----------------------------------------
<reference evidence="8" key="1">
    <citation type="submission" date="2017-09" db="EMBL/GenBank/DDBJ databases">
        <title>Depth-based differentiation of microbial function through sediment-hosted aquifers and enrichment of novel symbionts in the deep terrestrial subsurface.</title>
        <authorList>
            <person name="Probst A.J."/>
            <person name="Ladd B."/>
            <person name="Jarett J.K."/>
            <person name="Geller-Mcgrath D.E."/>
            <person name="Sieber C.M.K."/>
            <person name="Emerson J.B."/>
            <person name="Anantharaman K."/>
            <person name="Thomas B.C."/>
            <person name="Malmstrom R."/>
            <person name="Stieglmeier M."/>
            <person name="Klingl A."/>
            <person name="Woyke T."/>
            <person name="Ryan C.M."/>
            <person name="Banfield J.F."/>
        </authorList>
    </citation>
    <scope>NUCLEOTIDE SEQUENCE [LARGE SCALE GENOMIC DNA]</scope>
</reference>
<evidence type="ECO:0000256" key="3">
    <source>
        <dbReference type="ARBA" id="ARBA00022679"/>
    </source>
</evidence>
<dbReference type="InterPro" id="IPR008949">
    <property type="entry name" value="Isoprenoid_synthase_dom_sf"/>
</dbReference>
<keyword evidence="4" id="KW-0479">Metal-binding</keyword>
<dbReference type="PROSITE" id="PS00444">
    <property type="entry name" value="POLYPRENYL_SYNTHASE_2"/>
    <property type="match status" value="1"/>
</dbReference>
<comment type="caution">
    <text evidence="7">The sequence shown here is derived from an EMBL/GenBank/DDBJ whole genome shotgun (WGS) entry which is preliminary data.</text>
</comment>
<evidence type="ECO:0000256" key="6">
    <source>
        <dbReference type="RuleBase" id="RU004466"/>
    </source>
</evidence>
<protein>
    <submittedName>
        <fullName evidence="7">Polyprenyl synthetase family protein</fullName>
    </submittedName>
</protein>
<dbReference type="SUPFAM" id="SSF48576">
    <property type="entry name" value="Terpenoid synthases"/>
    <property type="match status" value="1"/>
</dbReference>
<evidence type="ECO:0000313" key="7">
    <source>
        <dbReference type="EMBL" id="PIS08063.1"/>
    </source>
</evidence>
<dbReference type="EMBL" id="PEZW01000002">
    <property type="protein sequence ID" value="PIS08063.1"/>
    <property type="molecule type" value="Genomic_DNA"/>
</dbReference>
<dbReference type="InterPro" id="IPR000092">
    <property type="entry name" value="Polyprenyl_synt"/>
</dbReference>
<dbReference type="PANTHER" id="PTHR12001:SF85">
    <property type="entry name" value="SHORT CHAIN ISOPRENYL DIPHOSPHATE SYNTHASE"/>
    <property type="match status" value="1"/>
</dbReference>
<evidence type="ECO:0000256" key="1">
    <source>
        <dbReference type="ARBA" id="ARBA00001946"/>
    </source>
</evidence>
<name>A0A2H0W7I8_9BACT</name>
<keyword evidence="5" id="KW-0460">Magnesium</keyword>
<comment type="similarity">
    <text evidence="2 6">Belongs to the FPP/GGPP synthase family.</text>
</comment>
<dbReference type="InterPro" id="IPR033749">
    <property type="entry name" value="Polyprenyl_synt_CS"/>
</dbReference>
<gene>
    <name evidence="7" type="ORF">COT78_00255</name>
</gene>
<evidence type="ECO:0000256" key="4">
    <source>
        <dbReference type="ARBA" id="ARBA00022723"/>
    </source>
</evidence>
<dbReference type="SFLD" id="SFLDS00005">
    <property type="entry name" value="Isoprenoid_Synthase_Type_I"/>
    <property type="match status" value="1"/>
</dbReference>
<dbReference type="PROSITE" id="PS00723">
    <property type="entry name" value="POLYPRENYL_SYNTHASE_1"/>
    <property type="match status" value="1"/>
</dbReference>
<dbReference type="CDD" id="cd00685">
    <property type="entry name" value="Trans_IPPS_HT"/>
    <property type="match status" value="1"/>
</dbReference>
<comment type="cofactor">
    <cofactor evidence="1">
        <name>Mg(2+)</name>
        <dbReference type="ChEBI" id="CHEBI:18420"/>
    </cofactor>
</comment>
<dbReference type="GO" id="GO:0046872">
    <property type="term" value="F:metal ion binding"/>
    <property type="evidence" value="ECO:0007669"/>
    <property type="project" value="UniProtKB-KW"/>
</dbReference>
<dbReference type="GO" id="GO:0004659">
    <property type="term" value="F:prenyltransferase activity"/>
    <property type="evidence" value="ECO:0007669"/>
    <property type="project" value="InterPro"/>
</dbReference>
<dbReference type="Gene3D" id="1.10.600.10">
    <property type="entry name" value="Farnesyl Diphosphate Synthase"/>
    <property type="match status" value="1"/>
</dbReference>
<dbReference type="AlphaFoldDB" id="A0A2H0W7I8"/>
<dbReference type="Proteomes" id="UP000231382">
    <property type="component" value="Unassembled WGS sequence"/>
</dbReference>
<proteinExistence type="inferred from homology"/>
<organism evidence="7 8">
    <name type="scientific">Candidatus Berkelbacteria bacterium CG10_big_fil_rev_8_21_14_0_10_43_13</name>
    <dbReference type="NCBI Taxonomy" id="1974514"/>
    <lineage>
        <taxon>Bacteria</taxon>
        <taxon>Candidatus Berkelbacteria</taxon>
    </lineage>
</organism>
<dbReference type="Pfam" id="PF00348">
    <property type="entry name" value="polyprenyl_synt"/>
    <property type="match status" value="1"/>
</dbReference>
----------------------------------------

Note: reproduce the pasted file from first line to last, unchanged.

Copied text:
<reference evidence="8" key="1">
    <citation type="submission" date="2017-09" db="EMBL/GenBank/DDBJ databases">
        <title>Depth-based differentiation of microbial function through sediment-hosted aquifers and enrichment of novel symbionts in the deep terrestrial subsurface.</title>
        <authorList>
            <person name="Probst A.J."/>
            <person name="Ladd B."/>
            <person name="Jarett J.K."/>
            <person name="Geller-Mcgrath D.E."/>
            <person name="Sieber C.M.K."/>
            <person name="Emerson J.B."/>
            <person name="Anantharaman K."/>
            <person name="Thomas B.C."/>
            <person name="Malmstrom R."/>
            <person name="Stieglmeier M."/>
            <person name="Klingl A."/>
            <person name="Woyke T."/>
            <person name="Ryan C.M."/>
            <person name="Banfield J.F."/>
        </authorList>
    </citation>
    <scope>NUCLEOTIDE SEQUENCE [LARGE SCALE GENOMIC DNA]</scope>
</reference>
<evidence type="ECO:0000256" key="3">
    <source>
        <dbReference type="ARBA" id="ARBA00022679"/>
    </source>
</evidence>
<dbReference type="InterPro" id="IPR008949">
    <property type="entry name" value="Isoprenoid_synthase_dom_sf"/>
</dbReference>
<keyword evidence="4" id="KW-0479">Metal-binding</keyword>
<dbReference type="PROSITE" id="PS00444">
    <property type="entry name" value="POLYPRENYL_SYNTHASE_2"/>
    <property type="match status" value="1"/>
</dbReference>
<comment type="caution">
    <text evidence="7">The sequence shown here is derived from an EMBL/GenBank/DDBJ whole genome shotgun (WGS) entry which is preliminary data.</text>
</comment>
<evidence type="ECO:0000256" key="6">
    <source>
        <dbReference type="RuleBase" id="RU004466"/>
    </source>
</evidence>
<protein>
    <submittedName>
        <fullName evidence="7">Polyprenyl synthetase family protein</fullName>
    </submittedName>
</protein>
<dbReference type="SUPFAM" id="SSF48576">
    <property type="entry name" value="Terpenoid synthases"/>
    <property type="match status" value="1"/>
</dbReference>
<evidence type="ECO:0000313" key="7">
    <source>
        <dbReference type="EMBL" id="PIS08063.1"/>
    </source>
</evidence>
<dbReference type="EMBL" id="PEZW01000002">
    <property type="protein sequence ID" value="PIS08063.1"/>
    <property type="molecule type" value="Genomic_DNA"/>
</dbReference>
<dbReference type="InterPro" id="IPR000092">
    <property type="entry name" value="Polyprenyl_synt"/>
</dbReference>
<dbReference type="PANTHER" id="PTHR12001:SF85">
    <property type="entry name" value="SHORT CHAIN ISOPRENYL DIPHOSPHATE SYNTHASE"/>
    <property type="match status" value="1"/>
</dbReference>
<evidence type="ECO:0000256" key="1">
    <source>
        <dbReference type="ARBA" id="ARBA00001946"/>
    </source>
</evidence>
<name>A0A2H0W7I8_9BACT</name>
<keyword evidence="5" id="KW-0460">Magnesium</keyword>
<comment type="similarity">
    <text evidence="2 6">Belongs to the FPP/GGPP synthase family.</text>
</comment>
<dbReference type="InterPro" id="IPR033749">
    <property type="entry name" value="Polyprenyl_synt_CS"/>
</dbReference>
<gene>
    <name evidence="7" type="ORF">COT78_00255</name>
</gene>
<evidence type="ECO:0000256" key="4">
    <source>
        <dbReference type="ARBA" id="ARBA00022723"/>
    </source>
</evidence>
<dbReference type="SFLD" id="SFLDS00005">
    <property type="entry name" value="Isoprenoid_Synthase_Type_I"/>
    <property type="match status" value="1"/>
</dbReference>
<dbReference type="PROSITE" id="PS00723">
    <property type="entry name" value="POLYPRENYL_SYNTHASE_1"/>
    <property type="match status" value="1"/>
</dbReference>
<dbReference type="CDD" id="cd00685">
    <property type="entry name" value="Trans_IPPS_HT"/>
    <property type="match status" value="1"/>
</dbReference>
<comment type="cofactor">
    <cofactor evidence="1">
        <name>Mg(2+)</name>
        <dbReference type="ChEBI" id="CHEBI:18420"/>
    </cofactor>
</comment>
<dbReference type="GO" id="GO:0046872">
    <property type="term" value="F:metal ion binding"/>
    <property type="evidence" value="ECO:0007669"/>
    <property type="project" value="UniProtKB-KW"/>
</dbReference>
<dbReference type="GO" id="GO:0004659">
    <property type="term" value="F:prenyltransferase activity"/>
    <property type="evidence" value="ECO:0007669"/>
    <property type="project" value="InterPro"/>
</dbReference>
<dbReference type="Gene3D" id="1.10.600.10">
    <property type="entry name" value="Farnesyl Diphosphate Synthase"/>
    <property type="match status" value="1"/>
</dbReference>
<dbReference type="AlphaFoldDB" id="A0A2H0W7I8"/>
<dbReference type="Proteomes" id="UP000231382">
    <property type="component" value="Unassembled WGS sequence"/>
</dbReference>
<proteinExistence type="inferred from homology"/>
<organism evidence="7 8">
    <name type="scientific">Candidatus Berkelbacteria bacterium CG10_big_fil_rev_8_21_14_0_10_43_13</name>
    <dbReference type="NCBI Taxonomy" id="1974514"/>
    <lineage>
        <taxon>Bacteria</taxon>
        <taxon>Candidatus Berkelbacteria</taxon>
    </lineage>
</organism>
<dbReference type="Pfam" id="PF00348">
    <property type="entry name" value="polyprenyl_synt"/>
    <property type="match status" value="1"/>
</dbReference>